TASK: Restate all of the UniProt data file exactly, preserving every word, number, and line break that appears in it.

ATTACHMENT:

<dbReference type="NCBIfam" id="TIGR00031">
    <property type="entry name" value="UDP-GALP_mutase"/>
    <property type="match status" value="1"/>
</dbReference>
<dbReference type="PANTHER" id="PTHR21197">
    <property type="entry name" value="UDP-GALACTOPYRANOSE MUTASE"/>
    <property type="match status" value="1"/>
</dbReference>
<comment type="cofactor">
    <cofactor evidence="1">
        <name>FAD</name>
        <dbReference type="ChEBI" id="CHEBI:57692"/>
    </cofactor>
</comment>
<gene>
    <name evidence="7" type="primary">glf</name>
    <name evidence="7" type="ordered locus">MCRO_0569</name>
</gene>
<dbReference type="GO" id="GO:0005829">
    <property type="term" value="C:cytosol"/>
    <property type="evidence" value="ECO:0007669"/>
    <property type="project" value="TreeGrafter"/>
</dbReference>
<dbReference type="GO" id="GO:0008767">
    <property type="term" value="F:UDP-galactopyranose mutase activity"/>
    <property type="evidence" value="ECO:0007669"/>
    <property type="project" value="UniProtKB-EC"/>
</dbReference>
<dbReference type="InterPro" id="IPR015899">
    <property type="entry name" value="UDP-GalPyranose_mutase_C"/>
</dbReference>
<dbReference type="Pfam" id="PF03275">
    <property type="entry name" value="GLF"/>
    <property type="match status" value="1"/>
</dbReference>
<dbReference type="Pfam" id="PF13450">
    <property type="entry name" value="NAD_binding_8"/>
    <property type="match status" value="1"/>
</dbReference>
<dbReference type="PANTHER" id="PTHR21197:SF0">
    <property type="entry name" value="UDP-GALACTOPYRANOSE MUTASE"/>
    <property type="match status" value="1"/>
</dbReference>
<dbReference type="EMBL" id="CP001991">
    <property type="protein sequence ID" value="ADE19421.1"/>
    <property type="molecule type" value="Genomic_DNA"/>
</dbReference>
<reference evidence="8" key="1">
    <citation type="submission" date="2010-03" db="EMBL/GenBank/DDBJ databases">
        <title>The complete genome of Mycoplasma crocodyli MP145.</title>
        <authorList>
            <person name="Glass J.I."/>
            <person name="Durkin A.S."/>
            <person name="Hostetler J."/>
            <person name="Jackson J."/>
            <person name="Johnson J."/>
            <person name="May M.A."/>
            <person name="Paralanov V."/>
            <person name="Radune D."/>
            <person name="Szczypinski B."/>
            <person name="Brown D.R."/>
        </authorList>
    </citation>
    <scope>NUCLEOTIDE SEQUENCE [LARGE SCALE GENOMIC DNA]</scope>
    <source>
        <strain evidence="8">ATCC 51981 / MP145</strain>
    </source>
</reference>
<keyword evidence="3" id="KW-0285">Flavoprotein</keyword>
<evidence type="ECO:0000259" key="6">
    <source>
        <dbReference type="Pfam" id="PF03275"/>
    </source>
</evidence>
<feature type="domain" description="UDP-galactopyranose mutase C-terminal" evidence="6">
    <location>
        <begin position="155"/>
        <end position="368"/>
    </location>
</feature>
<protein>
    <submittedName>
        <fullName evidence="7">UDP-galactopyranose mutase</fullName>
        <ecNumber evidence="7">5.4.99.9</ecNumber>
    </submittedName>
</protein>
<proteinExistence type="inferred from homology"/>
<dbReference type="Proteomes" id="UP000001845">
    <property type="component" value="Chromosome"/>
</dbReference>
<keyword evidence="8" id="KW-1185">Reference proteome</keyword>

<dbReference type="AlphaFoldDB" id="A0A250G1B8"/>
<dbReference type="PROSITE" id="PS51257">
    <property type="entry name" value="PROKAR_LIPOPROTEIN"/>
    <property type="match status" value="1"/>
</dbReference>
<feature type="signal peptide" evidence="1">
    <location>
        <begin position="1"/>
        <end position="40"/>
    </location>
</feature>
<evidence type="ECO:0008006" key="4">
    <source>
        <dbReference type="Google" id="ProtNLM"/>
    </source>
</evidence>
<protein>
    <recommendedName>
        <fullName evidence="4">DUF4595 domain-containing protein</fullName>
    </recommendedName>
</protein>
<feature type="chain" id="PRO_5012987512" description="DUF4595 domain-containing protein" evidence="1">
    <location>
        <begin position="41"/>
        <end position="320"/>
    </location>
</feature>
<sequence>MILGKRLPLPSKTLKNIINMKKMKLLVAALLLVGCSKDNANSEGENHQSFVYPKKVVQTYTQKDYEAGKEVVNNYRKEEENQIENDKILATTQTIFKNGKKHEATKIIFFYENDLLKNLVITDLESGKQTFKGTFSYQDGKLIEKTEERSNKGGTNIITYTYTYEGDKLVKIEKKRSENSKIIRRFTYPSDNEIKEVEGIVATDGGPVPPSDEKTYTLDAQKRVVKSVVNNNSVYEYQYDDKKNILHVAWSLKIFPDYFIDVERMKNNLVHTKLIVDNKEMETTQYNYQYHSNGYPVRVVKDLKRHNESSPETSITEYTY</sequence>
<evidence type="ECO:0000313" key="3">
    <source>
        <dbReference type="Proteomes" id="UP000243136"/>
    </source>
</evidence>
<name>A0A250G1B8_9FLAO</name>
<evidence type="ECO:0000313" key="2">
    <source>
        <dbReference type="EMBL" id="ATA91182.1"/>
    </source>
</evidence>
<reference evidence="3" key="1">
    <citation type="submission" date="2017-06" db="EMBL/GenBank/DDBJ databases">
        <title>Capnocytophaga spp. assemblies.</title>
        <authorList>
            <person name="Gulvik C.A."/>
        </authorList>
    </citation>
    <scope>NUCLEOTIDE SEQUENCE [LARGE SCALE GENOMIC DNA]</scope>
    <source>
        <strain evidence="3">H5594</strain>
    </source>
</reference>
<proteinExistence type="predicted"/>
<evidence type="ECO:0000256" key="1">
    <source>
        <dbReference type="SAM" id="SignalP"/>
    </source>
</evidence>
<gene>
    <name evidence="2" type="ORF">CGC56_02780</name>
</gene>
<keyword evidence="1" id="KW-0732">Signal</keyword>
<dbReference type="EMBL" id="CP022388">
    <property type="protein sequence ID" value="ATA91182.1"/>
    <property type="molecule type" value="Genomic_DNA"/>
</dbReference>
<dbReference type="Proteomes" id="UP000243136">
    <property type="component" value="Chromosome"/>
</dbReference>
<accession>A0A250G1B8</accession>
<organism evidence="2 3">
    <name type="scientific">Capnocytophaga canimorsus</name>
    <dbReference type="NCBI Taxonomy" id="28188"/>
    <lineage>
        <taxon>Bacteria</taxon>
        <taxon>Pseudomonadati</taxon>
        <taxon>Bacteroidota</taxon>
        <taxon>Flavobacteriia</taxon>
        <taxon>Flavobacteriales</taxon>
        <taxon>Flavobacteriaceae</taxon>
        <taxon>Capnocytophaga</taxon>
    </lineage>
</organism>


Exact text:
<dbReference type="NCBIfam" id="TIGR00031">
    <property type="entry name" value="UDP-GALP_mutase"/>
    <property type="match status" value="1"/>
</dbReference>
<dbReference type="PANTHER" id="PTHR21197">
    <property type="entry name" value="UDP-GALACTOPYRANOSE MUTASE"/>
    <property type="match status" value="1"/>
</dbReference>
<comment type="cofactor">
    <cofactor evidence="1">
        <name>FAD</name>
        <dbReference type="ChEBI" id="CHEBI:57692"/>
    </cofactor>
</comment>
<gene>
    <name evidence="7" type="primary">glf</name>
    <name evidence="7" type="ordered locus">MCRO_0569</name>
</gene>
<dbReference type="GO" id="GO:0005829">
    <property type="term" value="C:cytosol"/>
    <property type="evidence" value="ECO:0007669"/>
    <property type="project" value="TreeGrafter"/>
</dbReference>
<dbReference type="GO" id="GO:0008767">
    <property type="term" value="F:UDP-galactopyranose mutase activity"/>
    <property type="evidence" value="ECO:0007669"/>
    <property type="project" value="UniProtKB-EC"/>
</dbReference>
<dbReference type="InterPro" id="IPR015899">
    <property type="entry name" value="UDP-GalPyranose_mutase_C"/>
</dbReference>
<dbReference type="Pfam" id="PF03275">
    <property type="entry name" value="GLF"/>
    <property type="match status" value="1"/>
</dbReference>
<dbReference type="Pfam" id="PF13450">
    <property type="entry name" value="NAD_binding_8"/>
    <property type="match status" value="1"/>
</dbReference>
<dbReference type="PANTHER" id="PTHR21197:SF0">
    <property type="entry name" value="UDP-GALACTOPYRANOSE MUTASE"/>
    <property type="match status" value="1"/>
</dbReference>
<dbReference type="EMBL" id="CP001991">
    <property type="protein sequence ID" value="ADE19421.1"/>
    <property type="molecule type" value="Genomic_DNA"/>
</dbReference>
<reference evidence="8" key="1">
    <citation type="submission" date="2010-03" db="EMBL/GenBank/DDBJ databases">
        <title>The complete genome of Mycoplasma crocodyli MP145.</title>
        <authorList>
            <person name="Glass J.I."/>
            <person name="Durkin A.S."/>
            <person name="Hostetler J."/>
            <person name="Jackson J."/>
            <person name="Johnson J."/>
            <person name="May M.A."/>
            <person name="Paralanov V."/>
            <person name="Radune D."/>
            <person name="Szczypinski B."/>
            <person name="Brown D.R."/>
        </authorList>
    </citation>
    <scope>NUCLEOTIDE SEQUENCE [LARGE SCALE GENOMIC DNA]</scope>
    <source>
        <strain evidence="8">ATCC 51981 / MP145</strain>
    </source>
</reference>
<keyword evidence="3" id="KW-0285">Flavoprotein</keyword>
<evidence type="ECO:0000259" key="6">
    <source>
        <dbReference type="Pfam" id="PF03275"/>
    </source>
</evidence>
<feature type="domain" description="UDP-galactopyranose mutase C-terminal" evidence="6">
    <location>
        <begin position="155"/>
        <end position="368"/>
    </location>
</feature>
<protein>
    <submittedName>
        <fullName evidence="7">UDP-galactopyranose mutase</fullName>
        <ecNumber evidence="7">5.4.99.9</ecNumber>
    </submittedName>
</protein>
<proteinExistence type="inferred from homology"/>
<dbReference type="Proteomes" id="UP000001845">
    <property type="component" value="Chromosome"/>
</dbReference>
<keyword evidence="8" id="KW-1185">Reference proteome</keyword>

<dbReference type="AlphaFoldDB" id="A0A250G1B8"/>
<dbReference type="PROSITE" id="PS51257">
    <property type="entry name" value="PROKAR_LIPOPROTEIN"/>
    <property type="match status" value="1"/>
</dbReference>
<feature type="signal peptide" evidence="1">
    <location>
        <begin position="1"/>
        <end position="40"/>
    </location>
</feature>
<evidence type="ECO:0008006" key="4">
    <source>
        <dbReference type="Google" id="ProtNLM"/>
    </source>
</evidence>
<protein>
    <recommendedName>
        <fullName evidence="4">DUF4595 domain-containing protein</fullName>
    </recommendedName>
</protein>
<feature type="chain" id="PRO_5012987512" description="DUF4595 domain-containing protein" evidence="1">
    <location>
        <begin position="41"/>
        <end position="320"/>
    </location>
</feature>
<sequence>MILGKRLPLPSKTLKNIINMKKMKLLVAALLLVGCSKDNANSEGENHQSFVYPKKVVQTYTQKDYEAGKEVVNNYRKEEENQIENDKILATTQTIFKNGKKHEATKIIFFYENDLLKNLVITDLESGKQTFKGTFSYQDGKLIEKTEERSNKGGTNIITYTYTYEGDKLVKIEKKRSENSKIIRRFTYPSDNEIKEVEGIVATDGGPVPPSDEKTYTLDAQKRVVKSVVNNNSVYEYQYDDKKNILHVAWSLKIFPDYFIDVERMKNNLVHTKLIVDNKEMETTQYNYQYHSNGYPVRVVKDLKRHNESSPETSITEYTY</sequence>
<evidence type="ECO:0000313" key="3">
    <source>
        <dbReference type="Proteomes" id="UP000243136"/>
    </source>
</evidence>
<name>A0A250G1B8_9FLAO</name>
<evidence type="ECO:0000313" key="2">
    <source>
        <dbReference type="EMBL" id="ATA91182.1"/>
    </source>
</evidence>
<reference evidence="3" key="1">
    <citation type="submission" date="2017-06" db="EMBL/GenBank/DDBJ databases">
        <title>Capnocytophaga spp. assemblies.</title>
        <authorList>
            <person name="Gulvik C.A."/>
        </authorList>
    </citation>
    <scope>NUCLEOTIDE SEQUENCE [LARGE SCALE GENOMIC DNA]</scope>
    <source>
        <strain evidence="3">H5594</strain>
    </source>
</reference>
<proteinExistence type="predicted"/>
<evidence type="ECO:0000256" key="1">
    <source>
        <dbReference type="SAM" id="SignalP"/>
    </source>
</evidence>
<gene>
    <name evidence="2" type="ORF">CGC56_02780</name>
</gene>
<keyword evidence="1" id="KW-0732">Signal</keyword>
<dbReference type="EMBL" id="CP022388">
    <property type="protein sequence ID" value="ATA91182.1"/>
    <property type="molecule type" value="Genomic_DNA"/>
</dbReference>
<dbReference type="Proteomes" id="UP000243136">
    <property type="component" value="Chromosome"/>
</dbReference>
<accession>A0A250G1B8</accession>
<organism evidence="2 3">
    <name type="scientific">Capnocytophaga canimorsus</name>
    <dbReference type="NCBI Taxonomy" id="28188"/>
    <lineage>
        <taxon>Bacteria</taxon>
        <taxon>Pseudomonadati</taxon>
        <taxon>Bacteroidota</taxon>
        <taxon>Flavobacteriia</taxon>
        <taxon>Flavobacteriales</taxon>
        <taxon>Flavobacteriaceae</taxon>
        <taxon>Capnocytophaga</taxon>
    </lineage>
</organism>